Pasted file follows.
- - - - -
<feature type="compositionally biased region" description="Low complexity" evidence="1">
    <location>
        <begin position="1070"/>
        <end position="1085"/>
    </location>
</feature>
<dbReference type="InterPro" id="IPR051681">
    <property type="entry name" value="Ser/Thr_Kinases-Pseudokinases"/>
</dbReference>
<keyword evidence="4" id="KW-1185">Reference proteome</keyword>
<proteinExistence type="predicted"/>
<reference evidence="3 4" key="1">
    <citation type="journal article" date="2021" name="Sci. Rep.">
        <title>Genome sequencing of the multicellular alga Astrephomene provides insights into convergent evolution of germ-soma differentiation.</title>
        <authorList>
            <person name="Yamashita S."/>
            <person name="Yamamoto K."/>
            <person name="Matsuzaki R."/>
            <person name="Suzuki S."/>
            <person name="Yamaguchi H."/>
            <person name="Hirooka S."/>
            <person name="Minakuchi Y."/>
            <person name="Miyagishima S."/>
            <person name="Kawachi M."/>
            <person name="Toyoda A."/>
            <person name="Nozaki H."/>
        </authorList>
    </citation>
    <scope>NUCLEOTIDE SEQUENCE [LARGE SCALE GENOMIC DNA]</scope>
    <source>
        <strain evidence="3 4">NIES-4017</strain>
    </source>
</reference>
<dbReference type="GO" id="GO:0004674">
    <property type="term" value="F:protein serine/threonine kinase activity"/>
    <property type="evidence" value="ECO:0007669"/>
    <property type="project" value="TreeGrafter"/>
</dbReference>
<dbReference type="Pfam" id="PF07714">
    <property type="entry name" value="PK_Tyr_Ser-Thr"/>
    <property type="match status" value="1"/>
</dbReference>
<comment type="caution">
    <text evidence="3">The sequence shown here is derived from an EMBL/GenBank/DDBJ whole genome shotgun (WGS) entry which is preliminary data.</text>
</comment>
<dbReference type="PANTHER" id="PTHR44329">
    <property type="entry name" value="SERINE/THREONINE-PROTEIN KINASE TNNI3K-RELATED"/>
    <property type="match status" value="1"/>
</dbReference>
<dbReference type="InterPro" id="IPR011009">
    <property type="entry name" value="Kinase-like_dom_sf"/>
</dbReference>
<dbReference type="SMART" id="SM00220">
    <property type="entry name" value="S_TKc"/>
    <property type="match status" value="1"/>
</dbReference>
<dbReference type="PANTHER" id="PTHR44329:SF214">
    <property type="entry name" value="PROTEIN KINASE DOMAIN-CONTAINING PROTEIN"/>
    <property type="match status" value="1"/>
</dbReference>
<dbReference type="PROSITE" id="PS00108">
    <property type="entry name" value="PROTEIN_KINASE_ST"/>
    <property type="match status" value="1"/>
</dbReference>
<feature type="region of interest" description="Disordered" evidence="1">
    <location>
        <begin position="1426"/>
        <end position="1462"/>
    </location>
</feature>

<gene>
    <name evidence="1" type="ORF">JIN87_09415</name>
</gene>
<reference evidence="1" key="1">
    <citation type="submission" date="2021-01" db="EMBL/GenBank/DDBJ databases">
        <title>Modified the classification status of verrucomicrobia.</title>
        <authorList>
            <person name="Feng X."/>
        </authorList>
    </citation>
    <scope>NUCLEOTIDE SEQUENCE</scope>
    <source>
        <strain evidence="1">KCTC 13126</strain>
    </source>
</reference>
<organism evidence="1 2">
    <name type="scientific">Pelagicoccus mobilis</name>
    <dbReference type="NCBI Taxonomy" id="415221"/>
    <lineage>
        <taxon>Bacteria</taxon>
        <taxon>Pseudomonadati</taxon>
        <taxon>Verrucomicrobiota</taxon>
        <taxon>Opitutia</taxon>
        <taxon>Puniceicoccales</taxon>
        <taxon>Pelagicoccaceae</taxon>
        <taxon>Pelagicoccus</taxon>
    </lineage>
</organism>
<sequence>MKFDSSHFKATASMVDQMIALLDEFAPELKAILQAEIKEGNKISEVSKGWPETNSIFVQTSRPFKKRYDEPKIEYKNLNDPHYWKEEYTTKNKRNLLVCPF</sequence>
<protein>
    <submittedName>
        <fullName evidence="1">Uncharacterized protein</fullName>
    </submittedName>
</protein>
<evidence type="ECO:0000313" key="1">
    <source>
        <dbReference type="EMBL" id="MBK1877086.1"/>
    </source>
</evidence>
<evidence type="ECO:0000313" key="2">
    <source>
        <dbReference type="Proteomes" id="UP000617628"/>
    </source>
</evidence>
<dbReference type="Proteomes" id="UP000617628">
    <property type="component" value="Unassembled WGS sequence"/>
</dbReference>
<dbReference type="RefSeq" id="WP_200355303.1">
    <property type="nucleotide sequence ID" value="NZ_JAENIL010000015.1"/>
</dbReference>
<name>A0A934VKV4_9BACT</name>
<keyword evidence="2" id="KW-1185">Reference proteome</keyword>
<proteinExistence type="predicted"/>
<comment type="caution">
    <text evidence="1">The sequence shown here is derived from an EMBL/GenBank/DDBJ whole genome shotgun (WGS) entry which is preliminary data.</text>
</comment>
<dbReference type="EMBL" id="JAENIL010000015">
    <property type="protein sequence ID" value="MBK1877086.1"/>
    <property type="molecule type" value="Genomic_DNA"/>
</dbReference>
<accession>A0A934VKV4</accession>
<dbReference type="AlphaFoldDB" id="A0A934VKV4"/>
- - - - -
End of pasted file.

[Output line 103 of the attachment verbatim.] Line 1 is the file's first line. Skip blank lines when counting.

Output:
    </submittedName>